De Ciechomski J. 1971. Estudio sobre los huevos y larvas de sardina fueguina Sprattus fuegensis, y de Maurolicus muelleri, hallados en aguas adyacentes al sector patagónico argentino. Physis 30: 557-567.         [ Links ]

Dulcic J. 1998. Larval growth of sprat, Sprattus sprattus phalericus, larvae in the northern Adriatic. Fisheries Research 36 (2-3): 117-126.         [ Links ]

Funamoto T & I Aoki. 2002. Reproductive ecology of Japanese anchovy off the Pacific coast of eastern Hounshu, Japan. Journal of Fish Biology 60: 154-169.         [ Links ]

Garrido S, E Saiz, J Peters, P Ré, P Alvarez, U Cotano, D Herrero, A Murguía & X Irigoien. 2012. Effect of food type and concentration on growth and fatty acid composition of early larvae of the anchovy (Engraulis encrasicolus) reared under laboratory conditions. Journal of Experimental Marine Biology and Ecology 434/435: 16-24.         [ Links ]

Garrido S, R Ben-Hamadou, A Santos, S Ferreira, M Teodósio, U Cotano, X Irigoien, M Peck, E Saiz & P Ré. 2015. Born small, die young: Intrinsic, size-selective mortality in marine larval fish. Nature. Scientific Reports 5: 17065. <doi: 10.1038/srep17065>         [ Links ].

Houde E. 1994. Differences between marine and freshwater fish larvae: implications for recruitment. ICES Journal of Marine Sciences 51: 91-97.         [ Links ]

Houde E. 2010. Recruitment variability. In: Jakobsen T, M Fogarty, B Megrey & E Moksness (eds). Fish reproductive biology. Implication for assessment and management, pp. 91-171. Wiley-Blackwell, Oxford/Iowa.         [ Links ]

Landaeta MF, CA Bustos, P Palacios, P Rojas & F Balbontín. 2011. Distribución del ictioplancton en la Patagonia austral de Chile: potenciales efectos del deshielo de Campos de Hielo Sur. Latin American Journal of Aquatic Research 39: 236-249.         [ Links ]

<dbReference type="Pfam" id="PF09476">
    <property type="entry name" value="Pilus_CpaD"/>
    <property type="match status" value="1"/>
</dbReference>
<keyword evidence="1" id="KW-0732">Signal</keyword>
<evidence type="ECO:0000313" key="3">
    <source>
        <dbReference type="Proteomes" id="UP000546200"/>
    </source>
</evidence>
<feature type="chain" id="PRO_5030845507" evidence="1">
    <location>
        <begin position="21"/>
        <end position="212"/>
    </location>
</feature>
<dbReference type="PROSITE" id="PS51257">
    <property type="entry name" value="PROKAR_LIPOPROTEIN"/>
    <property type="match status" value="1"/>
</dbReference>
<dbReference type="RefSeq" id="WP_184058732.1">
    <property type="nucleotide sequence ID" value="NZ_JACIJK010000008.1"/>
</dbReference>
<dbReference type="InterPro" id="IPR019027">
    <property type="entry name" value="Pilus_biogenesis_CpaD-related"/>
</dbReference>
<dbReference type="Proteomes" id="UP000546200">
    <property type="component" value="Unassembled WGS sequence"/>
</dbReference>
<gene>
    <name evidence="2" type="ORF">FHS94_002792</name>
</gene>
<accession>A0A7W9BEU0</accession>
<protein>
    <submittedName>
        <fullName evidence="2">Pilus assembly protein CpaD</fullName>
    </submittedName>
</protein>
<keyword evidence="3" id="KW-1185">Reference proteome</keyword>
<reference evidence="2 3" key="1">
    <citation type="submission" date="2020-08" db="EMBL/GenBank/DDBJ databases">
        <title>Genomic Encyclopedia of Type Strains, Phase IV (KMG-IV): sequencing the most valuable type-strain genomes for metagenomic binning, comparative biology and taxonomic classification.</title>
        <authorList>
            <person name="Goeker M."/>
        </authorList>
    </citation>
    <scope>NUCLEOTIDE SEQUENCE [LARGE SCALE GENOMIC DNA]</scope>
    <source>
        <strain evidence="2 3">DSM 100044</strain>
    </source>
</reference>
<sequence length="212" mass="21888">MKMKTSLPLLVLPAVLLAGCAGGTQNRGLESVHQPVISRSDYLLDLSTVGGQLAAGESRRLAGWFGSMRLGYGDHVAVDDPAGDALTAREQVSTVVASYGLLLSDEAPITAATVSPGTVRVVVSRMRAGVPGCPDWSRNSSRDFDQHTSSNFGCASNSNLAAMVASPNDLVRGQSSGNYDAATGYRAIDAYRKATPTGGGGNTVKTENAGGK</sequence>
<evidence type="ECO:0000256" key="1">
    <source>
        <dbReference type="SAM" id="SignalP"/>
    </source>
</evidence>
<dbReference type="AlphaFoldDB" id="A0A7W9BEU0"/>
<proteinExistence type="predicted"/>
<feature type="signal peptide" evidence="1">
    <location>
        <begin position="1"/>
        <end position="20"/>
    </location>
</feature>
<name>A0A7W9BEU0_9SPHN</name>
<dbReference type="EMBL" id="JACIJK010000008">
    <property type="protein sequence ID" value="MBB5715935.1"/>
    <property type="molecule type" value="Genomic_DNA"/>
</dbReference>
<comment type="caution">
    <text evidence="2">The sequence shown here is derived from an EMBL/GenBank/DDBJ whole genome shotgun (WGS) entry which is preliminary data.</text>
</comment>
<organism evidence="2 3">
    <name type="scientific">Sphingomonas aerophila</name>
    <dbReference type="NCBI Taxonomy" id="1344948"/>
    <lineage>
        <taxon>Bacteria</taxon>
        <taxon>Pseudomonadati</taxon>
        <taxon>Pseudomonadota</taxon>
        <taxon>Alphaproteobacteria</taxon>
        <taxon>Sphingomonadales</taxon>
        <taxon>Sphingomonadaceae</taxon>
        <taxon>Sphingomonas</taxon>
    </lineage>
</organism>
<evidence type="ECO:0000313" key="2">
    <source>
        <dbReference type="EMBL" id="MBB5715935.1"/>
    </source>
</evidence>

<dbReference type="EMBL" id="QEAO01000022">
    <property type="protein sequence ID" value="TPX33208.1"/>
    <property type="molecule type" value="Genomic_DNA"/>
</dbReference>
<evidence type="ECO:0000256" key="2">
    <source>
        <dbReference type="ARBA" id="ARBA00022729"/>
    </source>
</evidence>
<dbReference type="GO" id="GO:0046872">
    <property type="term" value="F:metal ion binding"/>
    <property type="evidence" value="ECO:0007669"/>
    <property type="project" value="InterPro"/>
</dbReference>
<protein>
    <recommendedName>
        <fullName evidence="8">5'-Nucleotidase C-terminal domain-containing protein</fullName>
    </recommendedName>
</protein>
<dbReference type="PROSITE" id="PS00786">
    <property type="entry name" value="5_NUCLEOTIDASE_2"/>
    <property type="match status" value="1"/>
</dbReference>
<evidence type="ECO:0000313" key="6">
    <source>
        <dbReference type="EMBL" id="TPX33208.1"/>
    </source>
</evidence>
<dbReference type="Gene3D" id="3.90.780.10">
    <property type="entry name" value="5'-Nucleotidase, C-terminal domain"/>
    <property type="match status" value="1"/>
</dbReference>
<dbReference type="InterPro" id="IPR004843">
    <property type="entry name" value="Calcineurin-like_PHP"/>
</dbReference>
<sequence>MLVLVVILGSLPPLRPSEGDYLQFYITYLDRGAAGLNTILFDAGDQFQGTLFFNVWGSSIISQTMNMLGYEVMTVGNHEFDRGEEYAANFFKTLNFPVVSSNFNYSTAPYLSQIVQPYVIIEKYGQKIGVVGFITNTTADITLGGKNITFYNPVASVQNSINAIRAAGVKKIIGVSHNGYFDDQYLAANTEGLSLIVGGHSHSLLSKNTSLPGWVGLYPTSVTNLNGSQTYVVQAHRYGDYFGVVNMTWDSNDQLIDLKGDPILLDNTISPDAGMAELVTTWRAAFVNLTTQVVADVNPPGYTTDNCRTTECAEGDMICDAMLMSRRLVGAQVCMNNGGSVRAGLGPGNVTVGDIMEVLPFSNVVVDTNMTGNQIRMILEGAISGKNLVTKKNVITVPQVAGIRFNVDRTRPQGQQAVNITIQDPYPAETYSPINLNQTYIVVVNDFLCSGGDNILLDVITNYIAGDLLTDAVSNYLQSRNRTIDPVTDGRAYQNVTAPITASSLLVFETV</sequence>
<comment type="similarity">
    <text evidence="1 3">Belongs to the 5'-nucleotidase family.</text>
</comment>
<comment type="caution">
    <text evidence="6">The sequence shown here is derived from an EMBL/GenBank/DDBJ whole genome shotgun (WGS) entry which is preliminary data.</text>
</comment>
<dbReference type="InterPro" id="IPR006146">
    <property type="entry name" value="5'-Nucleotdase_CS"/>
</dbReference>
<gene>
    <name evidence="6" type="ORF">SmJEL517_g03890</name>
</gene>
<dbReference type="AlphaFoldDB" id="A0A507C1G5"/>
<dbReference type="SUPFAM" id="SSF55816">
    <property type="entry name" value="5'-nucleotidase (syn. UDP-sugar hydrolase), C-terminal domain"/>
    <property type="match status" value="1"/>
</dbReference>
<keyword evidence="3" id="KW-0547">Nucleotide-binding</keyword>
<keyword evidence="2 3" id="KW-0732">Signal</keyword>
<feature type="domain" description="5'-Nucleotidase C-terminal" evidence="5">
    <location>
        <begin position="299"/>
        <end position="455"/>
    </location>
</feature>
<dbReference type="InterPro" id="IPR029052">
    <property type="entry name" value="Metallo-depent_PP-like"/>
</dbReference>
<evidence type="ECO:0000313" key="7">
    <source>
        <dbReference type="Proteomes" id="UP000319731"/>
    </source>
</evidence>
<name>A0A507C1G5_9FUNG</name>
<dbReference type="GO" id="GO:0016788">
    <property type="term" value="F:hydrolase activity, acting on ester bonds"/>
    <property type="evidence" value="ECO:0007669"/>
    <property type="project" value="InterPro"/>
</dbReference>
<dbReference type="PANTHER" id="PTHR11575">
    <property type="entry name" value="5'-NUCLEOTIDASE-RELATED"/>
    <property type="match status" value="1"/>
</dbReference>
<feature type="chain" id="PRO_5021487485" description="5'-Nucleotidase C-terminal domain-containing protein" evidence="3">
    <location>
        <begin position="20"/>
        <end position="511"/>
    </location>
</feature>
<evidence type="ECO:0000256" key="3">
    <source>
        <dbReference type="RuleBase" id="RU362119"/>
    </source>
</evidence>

Leal E, TM Canales, A Aranis & M González. 2011. Actividad reproductiva y longitud de madurez de sardina austral Sprattus fuegensis, en el mar interior de Chiloé, Chile. Revista de Biología Marina y Oceanografía 46: 43-51. Full text via SciELO         [ Links ]

Mark A, D Johnson & S Sogard. 2014. BOFFFFs: on the importance of conserving old-growth age structure in fishery populations. ICES Journal of Marine Science 71: 2171-2185.         [ Links ]

Nissling A. 2004. Effects of temperature on egg and larval survival of cod (Gadus morhua) and sprat (Sprattus sprattus) in the Baltic Sea - implications for stock development. Hydrobiologia 514: 115-123.         [ Links ]

Peck M, P Reglero, M Takahashi & IA Catalán. 2013. Life cycle ecophysiology of small pelagic fish and climate driven changes in populations. Progress in Oceanography 116: 220-245.         [ Links ]

Pepin P. 1991. Effect of temperature and size on development, mortality, and survival rates of the pelagic early life history stages of marine fish. Canadian Journal of Fisheries and Aquatic Sciences 48: 503-518.         [ Links ]

Plaza G & F Cerna. 2015. Validation of daily microincrement deposition in otoliths of juvenile and adult Peruvian anchovy Engraulis ringens. Journal of Fish Biology 86: 203-216.         [ Links ]

Teletchea F & P Fontaine. 2010. Comparison of early life-stage strategies in temperate freshwater fish species: trade-offs are directed towards first feeding of larvae in spring and early summer. Journal of Fish Biology 77: 257-278.         [ Links ]

Valenzuela G & C Vargas. 2002. Comparative larval growth rate of Sprattus sprattus in relation to physical and biological oceanographic features in the North Sea. Archive of Fishery and Marine Research 49(3): 213-230.         [ Links ]

Received 26 July 2017 and accepted 5 December 2017
Associate Editor: Mauricio Landaeta D.

Creative Commons License All the contents of this journal, except where otherwise noted, is licensed under a Creative Commons Attribution License